The remaining layers are all about colorizing the entire image. I first started with the bike lights. With a yellow brush I painted in the direct light the flashlights would’ve emitted and used the Screen blending mode. I create this for all three bikes. As light drops off I used a lower opacity brush and painted in on a different layer how the light fall off would occur.
In the reference image the shadows contain a lot of dark blues/violets. With several curves and levels adjustment layers I adjusted the image to contain those same hues according to the shadows, midtones, and highlights. As my final colorizing layer I used a gradient map adjustment layer to create a light violet color in the shadows gradiated to a light yellow color in the highlights. I then lowered the opacity of the layer to around 45%.
My next step was to create the title and body copy. For the Title font I used a free font from dafont.com called Beguit. For the body copy I used Neou bold.
My final edits to my movie poster was to create fog/mist for the entire image and to add in shadows. On a new blank layer I used a blue brush to color in the areas where it should be darker. On that layer I also used a Multiply blending mode. On a different layer I changed the color of my brush to a light gray. I painted on this layer with a low opacity so I could build the color. For this specific layer I concentrated my painting in the highlights to give the lights a feel of shooting through fog. I then slightly lowered the opacity of that layer. On my final layer of fog I used the same brush color and lowered the opacity more. For this layer I concentrated the fog in the shadows, background near Kiley, and the foreground area.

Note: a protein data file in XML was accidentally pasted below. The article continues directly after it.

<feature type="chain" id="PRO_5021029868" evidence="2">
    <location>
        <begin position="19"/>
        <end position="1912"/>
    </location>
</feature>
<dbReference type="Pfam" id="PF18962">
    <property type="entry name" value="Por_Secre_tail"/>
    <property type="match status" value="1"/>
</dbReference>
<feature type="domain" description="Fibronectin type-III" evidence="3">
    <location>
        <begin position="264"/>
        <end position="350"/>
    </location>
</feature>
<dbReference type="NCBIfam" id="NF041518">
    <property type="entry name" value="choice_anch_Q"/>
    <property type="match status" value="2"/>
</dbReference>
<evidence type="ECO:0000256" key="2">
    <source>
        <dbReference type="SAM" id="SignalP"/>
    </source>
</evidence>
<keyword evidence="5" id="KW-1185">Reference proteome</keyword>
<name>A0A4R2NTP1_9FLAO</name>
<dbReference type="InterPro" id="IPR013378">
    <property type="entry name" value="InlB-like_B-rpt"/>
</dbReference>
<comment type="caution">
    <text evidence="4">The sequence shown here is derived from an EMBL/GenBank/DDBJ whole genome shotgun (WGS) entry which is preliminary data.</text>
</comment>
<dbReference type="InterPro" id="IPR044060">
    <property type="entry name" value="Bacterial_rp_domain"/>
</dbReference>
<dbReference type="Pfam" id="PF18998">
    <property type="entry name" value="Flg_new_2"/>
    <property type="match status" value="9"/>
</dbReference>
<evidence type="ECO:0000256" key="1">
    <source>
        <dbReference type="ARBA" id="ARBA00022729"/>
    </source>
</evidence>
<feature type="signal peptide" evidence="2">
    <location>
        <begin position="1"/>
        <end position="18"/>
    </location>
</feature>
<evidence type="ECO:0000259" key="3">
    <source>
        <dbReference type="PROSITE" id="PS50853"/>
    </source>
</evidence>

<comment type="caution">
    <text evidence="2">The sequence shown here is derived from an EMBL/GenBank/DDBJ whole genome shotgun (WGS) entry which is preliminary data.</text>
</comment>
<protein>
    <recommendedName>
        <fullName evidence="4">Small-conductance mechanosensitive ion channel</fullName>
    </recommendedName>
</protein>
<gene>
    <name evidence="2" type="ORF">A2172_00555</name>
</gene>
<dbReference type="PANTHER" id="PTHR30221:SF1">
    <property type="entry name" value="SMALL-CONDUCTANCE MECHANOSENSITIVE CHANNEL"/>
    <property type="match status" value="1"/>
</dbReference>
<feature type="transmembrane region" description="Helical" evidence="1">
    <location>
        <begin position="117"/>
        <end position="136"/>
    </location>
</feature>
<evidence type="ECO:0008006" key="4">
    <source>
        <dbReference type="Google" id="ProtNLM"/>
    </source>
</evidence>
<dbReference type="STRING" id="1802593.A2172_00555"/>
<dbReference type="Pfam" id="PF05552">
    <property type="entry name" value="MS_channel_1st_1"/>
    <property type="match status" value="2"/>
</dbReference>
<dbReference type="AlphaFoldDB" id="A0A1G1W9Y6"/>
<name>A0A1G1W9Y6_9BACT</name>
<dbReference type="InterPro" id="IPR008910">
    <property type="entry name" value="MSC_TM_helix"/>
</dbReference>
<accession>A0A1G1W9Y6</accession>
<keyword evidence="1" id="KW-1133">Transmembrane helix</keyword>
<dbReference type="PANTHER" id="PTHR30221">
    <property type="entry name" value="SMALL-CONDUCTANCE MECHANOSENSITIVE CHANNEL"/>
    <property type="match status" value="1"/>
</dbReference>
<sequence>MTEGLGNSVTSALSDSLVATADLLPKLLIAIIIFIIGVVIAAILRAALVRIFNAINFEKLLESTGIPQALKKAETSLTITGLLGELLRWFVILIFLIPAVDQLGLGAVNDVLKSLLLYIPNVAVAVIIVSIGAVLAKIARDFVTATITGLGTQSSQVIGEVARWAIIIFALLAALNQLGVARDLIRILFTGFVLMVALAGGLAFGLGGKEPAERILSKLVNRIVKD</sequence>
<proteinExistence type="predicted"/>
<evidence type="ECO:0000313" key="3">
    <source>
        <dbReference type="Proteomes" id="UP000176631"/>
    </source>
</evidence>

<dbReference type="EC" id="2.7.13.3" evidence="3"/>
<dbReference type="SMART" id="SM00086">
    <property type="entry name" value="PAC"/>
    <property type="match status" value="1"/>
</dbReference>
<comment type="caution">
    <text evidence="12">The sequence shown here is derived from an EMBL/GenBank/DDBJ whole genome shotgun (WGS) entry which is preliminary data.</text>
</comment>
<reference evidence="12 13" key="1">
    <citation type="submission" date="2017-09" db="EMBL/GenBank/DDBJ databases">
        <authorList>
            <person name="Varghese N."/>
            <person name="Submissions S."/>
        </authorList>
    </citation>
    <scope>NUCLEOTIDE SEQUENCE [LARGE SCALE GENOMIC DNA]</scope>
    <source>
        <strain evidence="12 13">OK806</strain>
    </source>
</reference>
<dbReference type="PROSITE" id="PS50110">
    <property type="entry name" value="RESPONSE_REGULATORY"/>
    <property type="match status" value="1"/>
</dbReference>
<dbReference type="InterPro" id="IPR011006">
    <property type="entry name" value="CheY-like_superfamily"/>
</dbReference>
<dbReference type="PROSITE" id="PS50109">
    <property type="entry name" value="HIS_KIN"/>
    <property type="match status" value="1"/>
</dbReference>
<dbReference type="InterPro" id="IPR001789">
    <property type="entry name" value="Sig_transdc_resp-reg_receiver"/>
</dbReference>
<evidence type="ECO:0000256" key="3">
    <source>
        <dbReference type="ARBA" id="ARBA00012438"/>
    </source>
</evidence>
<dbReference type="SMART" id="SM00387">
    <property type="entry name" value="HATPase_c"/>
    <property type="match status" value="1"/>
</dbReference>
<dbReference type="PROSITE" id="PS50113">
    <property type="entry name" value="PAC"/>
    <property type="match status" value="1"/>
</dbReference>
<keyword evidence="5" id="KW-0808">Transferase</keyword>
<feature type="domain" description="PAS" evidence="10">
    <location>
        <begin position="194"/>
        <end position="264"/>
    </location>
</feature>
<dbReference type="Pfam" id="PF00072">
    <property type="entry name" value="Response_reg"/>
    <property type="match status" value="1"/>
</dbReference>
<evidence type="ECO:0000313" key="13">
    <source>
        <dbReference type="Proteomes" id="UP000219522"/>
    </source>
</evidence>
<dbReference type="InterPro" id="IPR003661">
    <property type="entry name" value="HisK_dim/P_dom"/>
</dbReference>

For the shadows I went down to the group containing my self-portrait and duplicated the layer of myself. With the bottom layer I adjusted the lightness so it would be black. With the free transform tool (Command + T) I rotated the top of the bike toward camera right, giving the illusion that the light spillage hitting my bike would have a shadow effect. I then lowered the opacity of that layer. On the other bikes I added a new layer and with a low opacity black brush I added shadowing to the ground, under the bikes and also added additional shading to other areas around the edges. Here’s the final image: